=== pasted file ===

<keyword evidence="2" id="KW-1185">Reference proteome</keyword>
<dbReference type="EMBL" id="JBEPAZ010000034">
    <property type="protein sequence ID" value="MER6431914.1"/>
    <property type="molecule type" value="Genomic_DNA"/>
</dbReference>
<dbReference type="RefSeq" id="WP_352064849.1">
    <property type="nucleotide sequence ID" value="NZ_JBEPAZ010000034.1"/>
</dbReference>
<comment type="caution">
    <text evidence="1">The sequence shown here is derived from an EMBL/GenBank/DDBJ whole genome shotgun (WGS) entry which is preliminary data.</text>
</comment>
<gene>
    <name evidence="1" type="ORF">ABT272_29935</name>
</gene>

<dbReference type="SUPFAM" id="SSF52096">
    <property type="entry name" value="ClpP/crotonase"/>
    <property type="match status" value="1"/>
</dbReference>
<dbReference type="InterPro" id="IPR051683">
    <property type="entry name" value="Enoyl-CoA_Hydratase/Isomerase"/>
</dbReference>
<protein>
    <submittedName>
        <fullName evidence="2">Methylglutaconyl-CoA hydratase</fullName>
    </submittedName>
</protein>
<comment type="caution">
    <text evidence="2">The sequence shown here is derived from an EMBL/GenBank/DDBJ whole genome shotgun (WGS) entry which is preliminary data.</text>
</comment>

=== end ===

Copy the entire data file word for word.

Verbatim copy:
<keyword evidence="2" id="KW-1185">Reference proteome</keyword>
<dbReference type="EMBL" id="JBEPAZ010000034">
    <property type="protein sequence ID" value="MER6431914.1"/>
    <property type="molecule type" value="Genomic_DNA"/>
</dbReference>
<dbReference type="RefSeq" id="WP_352064849.1">
    <property type="nucleotide sequence ID" value="NZ_JBEPAZ010000034.1"/>
</dbReference>
<comment type="caution">
    <text evidence="1">The sequence shown here is derived from an EMBL/GenBank/DDBJ whole genome shotgun (WGS) entry which is preliminary data.</text>
</comment>
<gene>
    <name evidence="1" type="ORF">ABT272_29935</name>
</gene>

<dbReference type="SUPFAM" id="SSF52096">
    <property type="entry name" value="ClpP/crotonase"/>
    <property type="match status" value="1"/>
</dbReference>
<dbReference type="InterPro" id="IPR051683">
    <property type="entry name" value="Enoyl-CoA_Hydratase/Isomerase"/>
</dbReference>
<protein>
    <submittedName>
        <fullName evidence="2">Methylglutaconyl-CoA hydratase</fullName>
    </submittedName>
</protein>
<comment type="caution">
    <text evidence="2">The sequence shown here is derived from an EMBL/GenBank/DDBJ whole genome shotgun (WGS) entry which is preliminary data.</text>
</comment>